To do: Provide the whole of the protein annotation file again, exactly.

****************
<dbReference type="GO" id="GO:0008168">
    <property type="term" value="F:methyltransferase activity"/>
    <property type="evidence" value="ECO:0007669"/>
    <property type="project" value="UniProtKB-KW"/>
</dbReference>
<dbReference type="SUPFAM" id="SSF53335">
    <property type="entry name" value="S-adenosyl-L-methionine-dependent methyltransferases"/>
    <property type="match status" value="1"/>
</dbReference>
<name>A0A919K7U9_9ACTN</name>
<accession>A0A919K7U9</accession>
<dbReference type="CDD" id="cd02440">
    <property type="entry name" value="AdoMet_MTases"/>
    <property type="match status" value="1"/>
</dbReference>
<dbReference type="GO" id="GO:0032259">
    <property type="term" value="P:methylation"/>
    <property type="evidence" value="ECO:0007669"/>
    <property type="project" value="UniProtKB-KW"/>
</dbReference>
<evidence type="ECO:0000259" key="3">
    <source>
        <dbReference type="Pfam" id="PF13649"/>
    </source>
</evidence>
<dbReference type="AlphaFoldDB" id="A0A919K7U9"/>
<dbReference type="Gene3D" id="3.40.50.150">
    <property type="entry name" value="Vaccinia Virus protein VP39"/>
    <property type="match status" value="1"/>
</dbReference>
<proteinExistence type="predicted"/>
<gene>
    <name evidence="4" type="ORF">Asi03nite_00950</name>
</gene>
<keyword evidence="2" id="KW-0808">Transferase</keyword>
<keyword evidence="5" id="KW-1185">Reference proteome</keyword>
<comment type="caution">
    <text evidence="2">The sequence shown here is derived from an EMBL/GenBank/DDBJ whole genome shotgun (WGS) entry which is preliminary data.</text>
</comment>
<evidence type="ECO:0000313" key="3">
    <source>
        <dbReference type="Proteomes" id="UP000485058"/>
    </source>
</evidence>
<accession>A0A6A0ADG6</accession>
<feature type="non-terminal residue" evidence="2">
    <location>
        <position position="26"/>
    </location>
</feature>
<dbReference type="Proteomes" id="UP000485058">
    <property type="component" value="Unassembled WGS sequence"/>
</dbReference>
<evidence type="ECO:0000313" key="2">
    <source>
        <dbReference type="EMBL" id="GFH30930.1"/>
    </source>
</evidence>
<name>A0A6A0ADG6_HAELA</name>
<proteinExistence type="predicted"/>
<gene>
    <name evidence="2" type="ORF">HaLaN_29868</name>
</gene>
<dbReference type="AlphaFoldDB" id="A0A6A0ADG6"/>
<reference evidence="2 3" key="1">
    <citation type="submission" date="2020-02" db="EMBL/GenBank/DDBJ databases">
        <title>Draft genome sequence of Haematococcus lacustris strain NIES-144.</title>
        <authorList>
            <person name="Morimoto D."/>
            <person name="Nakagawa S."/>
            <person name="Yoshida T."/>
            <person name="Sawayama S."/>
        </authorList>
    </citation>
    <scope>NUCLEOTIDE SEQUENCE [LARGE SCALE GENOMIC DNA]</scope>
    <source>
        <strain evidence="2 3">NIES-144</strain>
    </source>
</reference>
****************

<dbReference type="GO" id="GO:0008168">
    <property type="term" value="F:methyltransferase activity"/>
    <property type="evidence" value="ECO:0007669"/>
    <property type="project" value="UniProtKB-KW"/>
</dbReference>
<dbReference type="SUPFAM" id="SSF53335">
    <property type="entry name" value="S-adenosyl-L-methionine-dependent methyltransferases"/>
    <property type="match status" value="1"/>
</dbReference>
<name>A0A919K7U9_9ACTN</name>
<accession>A0A919K7U9</accession>
<dbReference type="CDD" id="cd02440">
    <property type="entry name" value="AdoMet_MTases"/>
    <property type="match status" value="1"/>
</dbReference>
<dbReference type="GO" id="GO:0032259">
    <property type="term" value="P:methylation"/>
    <property type="evidence" value="ECO:0007669"/>
    <property type="project" value="UniProtKB-KW"/>
</dbReference>
<evidence type="ECO:0000259" key="3">
    <source>
        <dbReference type="Pfam" id="PF13649"/>
    </source>
</evidence>
<dbReference type="AlphaFoldDB" id="A0A919K7U9"/>
<dbReference type="Gene3D" id="3.40.50.150">
    <property type="entry name" value="Vaccinia Virus protein VP39"/>
    <property type="match status" value="1"/>
</dbReference>
<proteinExistence type="predicted"/>
<gene>
    <name evidence="4" type="ORF">Asi03nite_00950</name>
</gene>
<keyword evidence="2" id="KW-0808">Transferase</keyword>
<keyword evidence="5" id="KW-1185">Reference proteome</keyword>
<comment type="caution">
    <text evidence="2">The sequence shown here is derived from an EMBL/GenBank/DDBJ whole genome shotgun (WGS) entry which is preliminary data.</text>
</comment>
<evidence type="ECO:0000313" key="3">
    <source>
        <dbReference type="Proteomes" id="UP000485058"/>
    </source>
</evidence>
<accession>A0A6A0ADG6</accession>
<feature type="non-terminal residue" evidence="2">
    <location>
        <position position="26"/>
    </location>
</feature>
<dbReference type="Proteomes" id="UP000485058">
    <property type="component" value="Unassembled WGS sequence"/>
</dbReference>
<evidence type="ECO:0000313" key="2">
    <source>
        <dbReference type="EMBL" id="GFH30930.1"/>
    </source>
</evidence>
<name>A0A6A0ADG6_HAELA</name>
<proteinExistence type="predicted"/>
<gene>
    <name evidence="2" type="ORF">HaLaN_29868</name>
</gene>
<dbReference type="AlphaFoldDB" id="A0A6A0ADG6"/>
<reference evidence="2 3" key="1">
    <citation type="submission" date="2020-02" db="EMBL/GenBank/DDBJ databases">
        <title>Draft genome sequence of Haematococcus lacustris strain NIES-144.</title>
        <authorList>
            <person name="Morimoto D."/>
            <person name="Nakagawa S."/>
            <person name="Yoshida T."/>
            <person name="Sawayama S."/>
        </authorList>
    </citation>
    <scope>NUCLEOTIDE SEQUENCE [LARGE SCALE GENOMIC DNA]</scope>
    <source>
        <strain evidence="2 3">NIES-144</strain>
    </source>
</reference>